NBA gives NFL a lesson in transparency regarding allegations of workplace misconduct

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For more than a year, the NFL has successfully concealed any specific information developed by attorney Beth Wilkinson during an 11-month investigation into the Washington Commanders and owner Daniel Snyder. Today, the NBA made public its findings regarding the following The investigation of the Phoenix Suns and owner Robert Sarver,

The investigation involved information gathered from interviews with 320 individuals, including current and former employees of Sun and Phoenix Mercury, the WNBA team that Sarver also owns. And, unlike the NFL’s investigation of Commanders and Snyder, the NBA’s investigation of Sons and Servers involved few nuances.

The NBA investigation found that Sarver “engaged in conduct that clearly violated general workplace standards, as reflected in team and league rules and policies,” and that “[t]His conduct included the use of racially insensitive language; Unequal treatment of women employees; statements and conduct relating to sex; and harsh treatment of employees that sometimes takes the form of bullying.” Specifically, “On at least five occasions during his tenure with the Sun/Mercury organization, [Sarver] Reiterating the statements of others repeating the n-word, “he” engaged in abusive and harsh treatment of employees, including yelling and cursing at them.

The investigation also found examples of workplace misconduct caused by employees other than Sarwar, including “racial insensitivity, mistreatment of female employees, inappropriate remarks related to sex or sexual orientation, and abusive communication”. In addition, the investigation concluded that the human resources function at Sons was “historically ineffective and not a reliable resource for employees who were subject to acts of inappropriate workplace conduct.”

Sarwar has been suspended for one year. And this is a real suspension. He cannot move around in any capacity. He may also not be involved in Sun or Mercury business or basketball operations. The NBA personally fined Sarver $10 million.

The team was fined $10 million in Snyder’s case. He was not suspended; He is believed to have agreed to step down from the day-to-day management of the team. It hasn’t been reinserted yet. Earlier this year, Washington Times reported that Snyder has resumed his former duties.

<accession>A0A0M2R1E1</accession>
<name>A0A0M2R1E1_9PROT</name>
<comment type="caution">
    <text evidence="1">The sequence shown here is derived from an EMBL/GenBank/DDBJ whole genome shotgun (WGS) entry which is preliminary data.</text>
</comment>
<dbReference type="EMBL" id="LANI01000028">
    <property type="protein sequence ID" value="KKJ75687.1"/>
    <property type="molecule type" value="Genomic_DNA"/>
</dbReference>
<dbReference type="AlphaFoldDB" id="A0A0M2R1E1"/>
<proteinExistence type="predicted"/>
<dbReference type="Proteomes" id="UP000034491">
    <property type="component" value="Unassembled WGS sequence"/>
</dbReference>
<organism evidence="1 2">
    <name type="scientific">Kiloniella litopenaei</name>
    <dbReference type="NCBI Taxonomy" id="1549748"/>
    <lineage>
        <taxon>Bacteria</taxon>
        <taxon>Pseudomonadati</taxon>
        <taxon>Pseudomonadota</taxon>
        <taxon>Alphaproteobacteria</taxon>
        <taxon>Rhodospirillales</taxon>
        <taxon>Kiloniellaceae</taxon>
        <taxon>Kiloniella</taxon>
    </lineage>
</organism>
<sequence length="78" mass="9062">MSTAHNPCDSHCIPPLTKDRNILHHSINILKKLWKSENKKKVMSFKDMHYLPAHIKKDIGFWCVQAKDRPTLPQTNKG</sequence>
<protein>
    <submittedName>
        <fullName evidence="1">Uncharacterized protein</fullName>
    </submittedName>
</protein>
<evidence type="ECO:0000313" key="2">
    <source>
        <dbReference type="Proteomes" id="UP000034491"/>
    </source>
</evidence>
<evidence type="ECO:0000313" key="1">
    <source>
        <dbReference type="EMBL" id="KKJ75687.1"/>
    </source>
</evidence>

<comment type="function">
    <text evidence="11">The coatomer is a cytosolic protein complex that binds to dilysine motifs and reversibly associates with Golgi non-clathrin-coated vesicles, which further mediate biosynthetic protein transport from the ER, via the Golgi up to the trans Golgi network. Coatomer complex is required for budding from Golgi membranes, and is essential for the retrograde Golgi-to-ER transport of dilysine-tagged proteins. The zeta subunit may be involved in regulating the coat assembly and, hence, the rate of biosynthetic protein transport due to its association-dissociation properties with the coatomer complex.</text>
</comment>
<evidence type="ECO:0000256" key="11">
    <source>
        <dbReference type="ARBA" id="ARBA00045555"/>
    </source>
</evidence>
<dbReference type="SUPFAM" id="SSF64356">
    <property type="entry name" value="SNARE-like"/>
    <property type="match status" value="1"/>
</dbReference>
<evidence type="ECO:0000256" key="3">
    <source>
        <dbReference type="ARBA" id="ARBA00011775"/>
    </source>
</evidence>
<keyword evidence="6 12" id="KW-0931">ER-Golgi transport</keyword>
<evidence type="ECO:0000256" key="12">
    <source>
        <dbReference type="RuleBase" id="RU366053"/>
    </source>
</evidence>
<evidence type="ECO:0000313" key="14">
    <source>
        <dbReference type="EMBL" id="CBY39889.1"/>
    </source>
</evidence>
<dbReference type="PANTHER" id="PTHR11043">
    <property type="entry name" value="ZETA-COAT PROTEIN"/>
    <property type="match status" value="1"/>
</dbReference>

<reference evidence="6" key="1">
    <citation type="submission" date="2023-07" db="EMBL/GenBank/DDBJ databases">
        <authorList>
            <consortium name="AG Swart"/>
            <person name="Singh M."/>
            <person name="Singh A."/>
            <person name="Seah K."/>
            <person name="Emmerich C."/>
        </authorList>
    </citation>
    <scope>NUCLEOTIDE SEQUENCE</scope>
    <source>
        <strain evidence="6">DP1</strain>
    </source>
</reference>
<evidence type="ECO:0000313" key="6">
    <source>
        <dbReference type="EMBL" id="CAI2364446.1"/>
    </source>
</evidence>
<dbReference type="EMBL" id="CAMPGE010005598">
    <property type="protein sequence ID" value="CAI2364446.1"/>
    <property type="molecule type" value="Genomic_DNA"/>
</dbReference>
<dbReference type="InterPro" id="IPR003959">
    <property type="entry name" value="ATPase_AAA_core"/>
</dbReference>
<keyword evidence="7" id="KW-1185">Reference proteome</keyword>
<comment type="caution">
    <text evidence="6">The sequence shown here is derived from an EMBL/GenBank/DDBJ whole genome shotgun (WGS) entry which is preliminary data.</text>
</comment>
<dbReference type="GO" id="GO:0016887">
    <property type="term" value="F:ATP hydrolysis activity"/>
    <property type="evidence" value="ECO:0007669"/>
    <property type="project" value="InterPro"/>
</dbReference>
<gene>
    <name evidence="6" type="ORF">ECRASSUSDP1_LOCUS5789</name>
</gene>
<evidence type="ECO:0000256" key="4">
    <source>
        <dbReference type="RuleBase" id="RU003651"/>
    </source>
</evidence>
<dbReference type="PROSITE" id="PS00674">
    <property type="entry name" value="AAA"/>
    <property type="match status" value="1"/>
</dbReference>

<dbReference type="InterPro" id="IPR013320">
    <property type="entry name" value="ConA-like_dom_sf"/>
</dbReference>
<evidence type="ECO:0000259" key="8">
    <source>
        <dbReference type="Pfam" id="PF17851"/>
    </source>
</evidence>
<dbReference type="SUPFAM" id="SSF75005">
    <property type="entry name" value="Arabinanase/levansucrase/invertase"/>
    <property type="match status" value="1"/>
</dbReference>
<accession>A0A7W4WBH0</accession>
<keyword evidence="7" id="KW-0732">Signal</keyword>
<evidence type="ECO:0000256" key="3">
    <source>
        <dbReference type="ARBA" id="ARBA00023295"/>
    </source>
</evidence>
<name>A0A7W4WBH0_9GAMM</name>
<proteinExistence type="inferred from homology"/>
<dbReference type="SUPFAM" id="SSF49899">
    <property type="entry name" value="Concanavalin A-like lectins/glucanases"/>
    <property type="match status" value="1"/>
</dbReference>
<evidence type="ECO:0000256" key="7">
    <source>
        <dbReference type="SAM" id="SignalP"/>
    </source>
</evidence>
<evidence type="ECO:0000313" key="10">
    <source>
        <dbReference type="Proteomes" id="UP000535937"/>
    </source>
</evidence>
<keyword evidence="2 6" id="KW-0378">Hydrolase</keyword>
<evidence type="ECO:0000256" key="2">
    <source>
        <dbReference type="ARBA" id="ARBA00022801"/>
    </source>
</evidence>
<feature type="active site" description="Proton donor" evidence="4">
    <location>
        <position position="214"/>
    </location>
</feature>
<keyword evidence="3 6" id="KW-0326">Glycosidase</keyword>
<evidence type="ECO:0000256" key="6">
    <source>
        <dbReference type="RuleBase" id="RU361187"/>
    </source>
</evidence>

The NBA disclosed information about Sarwar without disclosing the identities of any witnesses. Conversely, the NFL justified Snyder’s misconduct as complete confidentiality by claiming that any disclosure would violate any promise made, or claims made, by the league to keep everything secret about the investigation. . As the NBA has shown, specific information about owner misconduct may be disclosed without the names of those who cooperated.

Statement when the NFL announced the results of the Commanders’ workplace review no information In relation to the specific operations in which Snyder was engaged.

It is still unclear why the NFL did not provide any information about Snyder’s specific actions, or why a written report was not requested from Wilkinson. It has been reported and confirmed that Wilkinson would have recommended that Snyder be forced to sell the team if he had reduced to writing his recommendations.

If the facts on which that opinion was based came to light, public pressure on the league could be overwhelming to force Snyder to sell the team. And the league will likely have to do what it clearly doesn’t want to do — fight to sell Snyder, given that he’ll likely engage in a scorched-earth lawsuit. He probably finds a way to share with the media what he potentially knows about the alleged misconduct of other owners (we’re not saying that any such information exists), who then find himself in a mess of his own. could get.

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